This charming applique quilt from the 1850s was on display at Mercer Museum at the entry to the Schafer exhibit last year. I love this little basket of birds. Isn't it sweet~ Scoll down for more info...
Don't forget to click on photos to enlarge and see the details like these polka dot butterflies !
The quilt was a multi generational, multi-state, multi-century project
The Mercer Museum had an great exhibit of Mary Schafer Quilts- antiques that she collected as well as quilts that she made.
One of my favs was this zigzag triangle quilt - it is dated 1876. It was a top when Mary found it and she added the borders and hand quilted it.
The light middle flag print is an 1876 Centennial fabric
Look at the minty green center triangle (synthetic aldehyde green)- a good clue to an 1876/ 1880s quilt
And here in the middle below the yellow gold stripe is the where the maker signed and dated the quilt. She was from Michigan. Dated 1876
Another aldehyde green (top right corner) and a tag pointing to another centennial eagle print.
More wonderful star quilts from the special quilt exhibit at the American Quilt Study Group seminar in New Hampshire last October featuring quilts from the collections of Debra Grana and Sharon Waddell.
Fabulous Bethlehem Star framed with Sunflowers and again with those New England poster corner cutouts. Circa 1850, found in Maine. Debra Grana.
Circle Star - Sharon Waddell Collection
And this Circle Star quilt circa 1870 from Massachusetts is another stunner! So many curves and points in this quilt. And look at the secondary double diamond pattern created by careful color placement.
Hexagon quilts have been around for a long time, since the 1700s in England. Yes, hexie madness is nothing new. I'm particularly fond of hexagons pieced in the medallion setting. Here's one from the 1950s, part of the Starley Quilt Collection.
If this came across my appraisal table I would note the strong visual, graphic appeal due to the careful color placement. Note that it starts out as a simple flower garden rosette and just keeps getting better and better.
Yes, I said potholder ... One of the joys of the American Quilt Study Group annual seminar is the antique quilt show (and the vendor booths). The 2017 Seminar had an amazing exhibit by collectors Debra Grana and Sharon Waddell. I'm sharing two of Deb's now and the first is a potholder quilt.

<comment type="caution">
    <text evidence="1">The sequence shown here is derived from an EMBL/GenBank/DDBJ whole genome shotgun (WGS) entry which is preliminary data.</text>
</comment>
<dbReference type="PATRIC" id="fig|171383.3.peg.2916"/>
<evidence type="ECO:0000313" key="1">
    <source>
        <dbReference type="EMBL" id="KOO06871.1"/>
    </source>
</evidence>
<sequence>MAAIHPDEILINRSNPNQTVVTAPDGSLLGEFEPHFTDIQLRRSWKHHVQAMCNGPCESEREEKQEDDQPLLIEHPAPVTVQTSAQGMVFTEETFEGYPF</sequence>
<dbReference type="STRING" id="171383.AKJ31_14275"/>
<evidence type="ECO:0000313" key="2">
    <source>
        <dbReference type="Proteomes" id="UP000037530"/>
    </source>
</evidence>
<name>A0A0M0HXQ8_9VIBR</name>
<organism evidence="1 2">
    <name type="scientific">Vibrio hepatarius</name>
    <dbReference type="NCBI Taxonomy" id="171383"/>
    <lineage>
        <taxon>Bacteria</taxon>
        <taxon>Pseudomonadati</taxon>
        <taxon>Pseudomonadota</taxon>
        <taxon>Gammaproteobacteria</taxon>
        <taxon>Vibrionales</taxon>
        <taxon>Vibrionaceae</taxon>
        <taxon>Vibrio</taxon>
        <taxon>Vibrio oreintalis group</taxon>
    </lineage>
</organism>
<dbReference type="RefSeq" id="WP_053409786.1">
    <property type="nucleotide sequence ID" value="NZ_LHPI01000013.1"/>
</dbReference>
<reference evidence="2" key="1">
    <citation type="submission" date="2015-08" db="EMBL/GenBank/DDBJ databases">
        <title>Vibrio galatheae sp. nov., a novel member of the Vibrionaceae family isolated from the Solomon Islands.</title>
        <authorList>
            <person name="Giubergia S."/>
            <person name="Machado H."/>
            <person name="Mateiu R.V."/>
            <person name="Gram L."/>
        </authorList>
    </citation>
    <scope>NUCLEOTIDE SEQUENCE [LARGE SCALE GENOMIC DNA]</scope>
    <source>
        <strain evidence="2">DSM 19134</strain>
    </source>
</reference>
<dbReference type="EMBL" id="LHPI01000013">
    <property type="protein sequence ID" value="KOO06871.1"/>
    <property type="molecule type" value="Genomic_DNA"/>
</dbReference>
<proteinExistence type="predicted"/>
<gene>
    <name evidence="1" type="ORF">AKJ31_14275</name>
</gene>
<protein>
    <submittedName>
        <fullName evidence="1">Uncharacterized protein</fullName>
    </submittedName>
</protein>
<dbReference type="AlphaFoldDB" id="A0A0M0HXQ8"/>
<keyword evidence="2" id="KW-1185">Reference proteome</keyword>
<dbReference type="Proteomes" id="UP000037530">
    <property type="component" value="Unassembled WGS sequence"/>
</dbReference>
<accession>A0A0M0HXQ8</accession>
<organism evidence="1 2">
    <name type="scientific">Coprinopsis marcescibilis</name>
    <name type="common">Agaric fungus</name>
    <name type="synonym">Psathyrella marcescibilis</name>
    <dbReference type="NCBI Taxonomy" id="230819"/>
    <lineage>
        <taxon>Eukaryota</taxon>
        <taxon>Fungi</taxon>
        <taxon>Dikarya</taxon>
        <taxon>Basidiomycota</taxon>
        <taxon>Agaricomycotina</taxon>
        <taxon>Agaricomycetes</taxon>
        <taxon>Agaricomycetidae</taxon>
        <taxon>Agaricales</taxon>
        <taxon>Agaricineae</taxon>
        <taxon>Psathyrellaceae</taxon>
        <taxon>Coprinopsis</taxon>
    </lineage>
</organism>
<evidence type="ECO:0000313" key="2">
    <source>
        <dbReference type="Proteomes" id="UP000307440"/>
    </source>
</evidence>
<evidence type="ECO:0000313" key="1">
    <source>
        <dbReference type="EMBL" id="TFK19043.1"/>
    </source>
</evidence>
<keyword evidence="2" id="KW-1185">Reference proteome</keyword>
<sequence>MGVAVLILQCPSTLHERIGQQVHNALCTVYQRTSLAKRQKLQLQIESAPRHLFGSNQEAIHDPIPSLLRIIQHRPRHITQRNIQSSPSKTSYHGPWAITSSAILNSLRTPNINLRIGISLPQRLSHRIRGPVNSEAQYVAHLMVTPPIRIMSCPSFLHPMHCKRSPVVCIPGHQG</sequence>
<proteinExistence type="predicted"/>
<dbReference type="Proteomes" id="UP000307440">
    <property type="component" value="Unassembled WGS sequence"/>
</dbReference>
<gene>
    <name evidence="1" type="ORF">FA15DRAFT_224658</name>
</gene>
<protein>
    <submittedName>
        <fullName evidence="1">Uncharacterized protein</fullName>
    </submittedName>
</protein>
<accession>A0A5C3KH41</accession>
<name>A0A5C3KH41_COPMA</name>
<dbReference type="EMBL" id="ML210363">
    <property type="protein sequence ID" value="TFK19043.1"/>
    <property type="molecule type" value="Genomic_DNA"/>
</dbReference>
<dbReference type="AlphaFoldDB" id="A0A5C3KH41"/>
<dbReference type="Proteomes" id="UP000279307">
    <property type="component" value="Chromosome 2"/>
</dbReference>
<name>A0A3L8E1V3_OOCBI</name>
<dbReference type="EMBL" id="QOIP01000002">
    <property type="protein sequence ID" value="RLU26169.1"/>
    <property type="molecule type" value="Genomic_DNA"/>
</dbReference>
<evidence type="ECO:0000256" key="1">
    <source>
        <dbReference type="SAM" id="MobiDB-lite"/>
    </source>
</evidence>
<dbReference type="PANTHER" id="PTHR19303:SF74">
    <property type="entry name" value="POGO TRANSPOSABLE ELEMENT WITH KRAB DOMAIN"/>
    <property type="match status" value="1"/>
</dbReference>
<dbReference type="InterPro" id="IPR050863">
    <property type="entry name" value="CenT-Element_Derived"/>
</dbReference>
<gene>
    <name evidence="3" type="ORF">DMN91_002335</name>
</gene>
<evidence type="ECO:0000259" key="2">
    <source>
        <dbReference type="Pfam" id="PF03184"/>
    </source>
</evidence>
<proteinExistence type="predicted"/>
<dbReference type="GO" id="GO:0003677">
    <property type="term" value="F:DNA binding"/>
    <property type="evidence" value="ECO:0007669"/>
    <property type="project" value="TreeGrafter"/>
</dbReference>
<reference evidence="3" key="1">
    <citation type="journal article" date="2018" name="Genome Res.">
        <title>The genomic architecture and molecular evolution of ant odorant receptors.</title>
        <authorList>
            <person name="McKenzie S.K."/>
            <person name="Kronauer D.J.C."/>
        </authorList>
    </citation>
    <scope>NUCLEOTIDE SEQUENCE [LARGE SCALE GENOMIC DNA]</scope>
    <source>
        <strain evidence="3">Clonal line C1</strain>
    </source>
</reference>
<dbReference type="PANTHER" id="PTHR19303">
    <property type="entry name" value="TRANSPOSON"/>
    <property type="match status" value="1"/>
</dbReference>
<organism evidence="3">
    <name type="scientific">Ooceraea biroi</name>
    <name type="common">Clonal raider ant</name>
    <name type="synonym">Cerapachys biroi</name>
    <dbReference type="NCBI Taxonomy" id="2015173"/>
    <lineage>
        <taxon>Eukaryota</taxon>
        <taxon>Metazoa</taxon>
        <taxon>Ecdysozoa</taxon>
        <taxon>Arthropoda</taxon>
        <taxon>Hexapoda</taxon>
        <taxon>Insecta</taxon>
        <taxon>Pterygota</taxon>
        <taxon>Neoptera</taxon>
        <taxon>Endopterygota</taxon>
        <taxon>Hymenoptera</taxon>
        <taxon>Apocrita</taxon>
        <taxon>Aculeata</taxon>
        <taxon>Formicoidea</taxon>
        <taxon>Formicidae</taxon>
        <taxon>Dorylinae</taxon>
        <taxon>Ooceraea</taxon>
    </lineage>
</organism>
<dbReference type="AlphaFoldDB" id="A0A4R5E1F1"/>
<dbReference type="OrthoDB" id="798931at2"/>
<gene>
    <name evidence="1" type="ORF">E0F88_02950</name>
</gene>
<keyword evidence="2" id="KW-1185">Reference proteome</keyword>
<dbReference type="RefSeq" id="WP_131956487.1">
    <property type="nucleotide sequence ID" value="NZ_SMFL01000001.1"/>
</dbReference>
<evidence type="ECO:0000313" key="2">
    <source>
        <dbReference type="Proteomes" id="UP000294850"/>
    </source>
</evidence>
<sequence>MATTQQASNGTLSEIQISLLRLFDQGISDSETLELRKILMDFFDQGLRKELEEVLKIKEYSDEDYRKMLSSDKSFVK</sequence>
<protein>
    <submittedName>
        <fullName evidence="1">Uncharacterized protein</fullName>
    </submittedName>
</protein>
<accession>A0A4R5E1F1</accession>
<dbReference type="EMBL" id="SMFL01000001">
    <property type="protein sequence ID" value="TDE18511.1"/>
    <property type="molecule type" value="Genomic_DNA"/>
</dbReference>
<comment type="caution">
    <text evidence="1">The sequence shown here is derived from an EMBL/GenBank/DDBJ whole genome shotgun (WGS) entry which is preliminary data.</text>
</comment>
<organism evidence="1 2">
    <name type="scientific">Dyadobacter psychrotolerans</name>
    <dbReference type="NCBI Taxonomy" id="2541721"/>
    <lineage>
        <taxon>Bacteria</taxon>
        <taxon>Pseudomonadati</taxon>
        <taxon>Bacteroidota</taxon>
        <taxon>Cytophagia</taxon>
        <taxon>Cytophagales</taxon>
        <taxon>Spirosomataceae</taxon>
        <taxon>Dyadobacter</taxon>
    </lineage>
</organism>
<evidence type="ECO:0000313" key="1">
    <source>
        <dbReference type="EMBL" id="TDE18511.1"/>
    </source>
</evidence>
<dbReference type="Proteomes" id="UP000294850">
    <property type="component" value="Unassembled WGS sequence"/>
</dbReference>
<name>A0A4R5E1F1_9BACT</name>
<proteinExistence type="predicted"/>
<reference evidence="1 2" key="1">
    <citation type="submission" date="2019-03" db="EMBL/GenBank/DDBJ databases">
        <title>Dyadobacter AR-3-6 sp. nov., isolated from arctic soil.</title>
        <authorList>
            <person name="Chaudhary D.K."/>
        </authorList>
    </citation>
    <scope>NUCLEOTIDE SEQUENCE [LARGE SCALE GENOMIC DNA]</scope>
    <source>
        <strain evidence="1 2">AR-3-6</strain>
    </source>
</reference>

A potholder is a quilt as you go technique where each block is quilted and bound (treated like an individual small quilt) and then joined together to make a complete quilt. This example was done in two parts or perhaps cut in half. *Potholder quilts are uncommon but most often were made in Maine or have some connection to Maine.
Quilt #2 Also from Maine - Debra Grana Collection. A wonderful sampler, c. 1860. The sashing is a fugitive purple that turns to shades of brown from light exposure. T cut out for a poster bed like this one is a strong clue to a New England origin.
I'm always on the search for unusual quilt patterns, the more unique and older, the better. And I really like the uncommon French Star pattern and variations. Here's one from my traveling antique collection, Antique Stars trunk show. Enjoy
I have a large number of wonderful antique signature quilts which I share in my Sign of the Times, Signature Quilt lecture and quilt study. Most are pretty early -1840s and 50s and many have drawings, inkings with the signatures but this Irish Chain dated 1842 has the most intricate inkings I've ever seen.
One of the most amazing blocks/designs is this multi-masted sailing ship
And wonderful sentiments and Biblical quotes accompany the drawings
This scene is really different and unusual
And this cornucopia of flowers is just lovely
Here is a bit of the quilt top: Double Irish Chain with heart appliques - Starley Quilt Collection. I'm still researching and trying to figure out the origins of the quilt, it appears to be from Maryland and Pennsylvania. Surnames of Pruitt and Dummar.
As part of my continuing education as quilt appraiser and quilt history lecture, I attend visit antique quilt museums and quilt history seminars. Here is another treasure from my antique quilt travels. 1840s crewel work embroidered wool quilt from the New England Quilt Museum
Part of the "Gilding the Lily" exhibit. Here's the full quilt (cut out corners -an early New England quilt clue).
And remember you can always click on the individual photos to enlarge them and see details.
This is one of the most amazing applique quilts that I've ever seen in the cloth. I've been blessed to see it twice at the New England Quilt Museum in Lowell, Massachusetts (2007 and 2017), both visits with the American Quilt Study Group (AQSG)
It has wonderful bird, baskets, houses, hunting scenes, flowers, etc. all framed by interlocking rings and a lovely floral border.
Circa 1850, New York State. It is a summer spread (edges finished but not batted or quilted). Hand applique and hand embroidery.
A woodpecker? Click on the photo to enlarge and see the embroidered details